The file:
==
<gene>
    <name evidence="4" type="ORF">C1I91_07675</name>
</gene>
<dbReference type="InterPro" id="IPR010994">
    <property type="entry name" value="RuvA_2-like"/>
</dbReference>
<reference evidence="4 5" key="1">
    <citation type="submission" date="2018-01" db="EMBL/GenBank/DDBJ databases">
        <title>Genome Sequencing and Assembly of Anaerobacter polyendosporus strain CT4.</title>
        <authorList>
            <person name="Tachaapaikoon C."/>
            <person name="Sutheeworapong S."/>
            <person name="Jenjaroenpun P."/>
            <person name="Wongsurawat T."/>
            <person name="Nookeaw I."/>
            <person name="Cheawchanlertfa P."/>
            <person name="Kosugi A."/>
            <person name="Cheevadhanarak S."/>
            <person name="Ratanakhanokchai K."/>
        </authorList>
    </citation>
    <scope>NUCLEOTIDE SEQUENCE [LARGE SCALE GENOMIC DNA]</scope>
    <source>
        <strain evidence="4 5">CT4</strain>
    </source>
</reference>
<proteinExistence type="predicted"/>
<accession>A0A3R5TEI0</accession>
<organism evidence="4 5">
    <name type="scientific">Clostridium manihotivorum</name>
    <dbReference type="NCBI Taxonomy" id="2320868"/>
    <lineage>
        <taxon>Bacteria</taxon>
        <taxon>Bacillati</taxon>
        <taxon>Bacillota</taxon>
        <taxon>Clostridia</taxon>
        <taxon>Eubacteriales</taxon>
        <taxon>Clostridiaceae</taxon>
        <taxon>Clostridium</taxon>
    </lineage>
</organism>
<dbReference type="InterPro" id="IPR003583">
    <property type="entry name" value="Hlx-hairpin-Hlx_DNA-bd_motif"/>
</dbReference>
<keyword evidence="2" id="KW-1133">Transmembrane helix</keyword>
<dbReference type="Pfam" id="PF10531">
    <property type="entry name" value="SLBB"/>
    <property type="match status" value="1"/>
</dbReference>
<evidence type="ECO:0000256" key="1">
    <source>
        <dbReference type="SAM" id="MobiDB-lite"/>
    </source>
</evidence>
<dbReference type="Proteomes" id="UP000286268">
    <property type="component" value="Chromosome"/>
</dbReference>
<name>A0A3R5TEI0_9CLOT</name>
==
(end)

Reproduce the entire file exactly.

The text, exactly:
<gene>
    <name evidence="4" type="ORF">C1I91_07675</name>
</gene>
<dbReference type="InterPro" id="IPR010994">
    <property type="entry name" value="RuvA_2-like"/>
</dbReference>
<reference evidence="4 5" key="1">
    <citation type="submission" date="2018-01" db="EMBL/GenBank/DDBJ databases">
        <title>Genome Sequencing and Assembly of Anaerobacter polyendosporus strain CT4.</title>
        <authorList>
            <person name="Tachaapaikoon C."/>
            <person name="Sutheeworapong S."/>
            <person name="Jenjaroenpun P."/>
            <person name="Wongsurawat T."/>
            <person name="Nookeaw I."/>
            <person name="Cheawchanlertfa P."/>
            <person name="Kosugi A."/>
            <person name="Cheevadhanarak S."/>
            <person name="Ratanakhanokchai K."/>
        </authorList>
    </citation>
    <scope>NUCLEOTIDE SEQUENCE [LARGE SCALE GENOMIC DNA]</scope>
    <source>
        <strain evidence="4 5">CT4</strain>
    </source>
</reference>
<proteinExistence type="predicted"/>
<accession>A0A3R5TEI0</accession>
<organism evidence="4 5">
    <name type="scientific">Clostridium manihotivorum</name>
    <dbReference type="NCBI Taxonomy" id="2320868"/>
    <lineage>
        <taxon>Bacteria</taxon>
        <taxon>Bacillati</taxon>
        <taxon>Bacillota</taxon>
        <taxon>Clostridia</taxon>
        <taxon>Eubacteriales</taxon>
        <taxon>Clostridiaceae</taxon>
        <taxon>Clostridium</taxon>
    </lineage>
</organism>
<dbReference type="InterPro" id="IPR003583">
    <property type="entry name" value="Hlx-hairpin-Hlx_DNA-bd_motif"/>
</dbReference>
<keyword evidence="2" id="KW-1133">Transmembrane helix</keyword>
<dbReference type="Pfam" id="PF10531">
    <property type="entry name" value="SLBB"/>
    <property type="match status" value="1"/>
</dbReference>
<evidence type="ECO:0000256" key="1">
    <source>
        <dbReference type="SAM" id="MobiDB-lite"/>
    </source>
</evidence>
<dbReference type="Proteomes" id="UP000286268">
    <property type="component" value="Chromosome"/>
</dbReference>
<name>A0A3R5TEI0_9CLOT</name>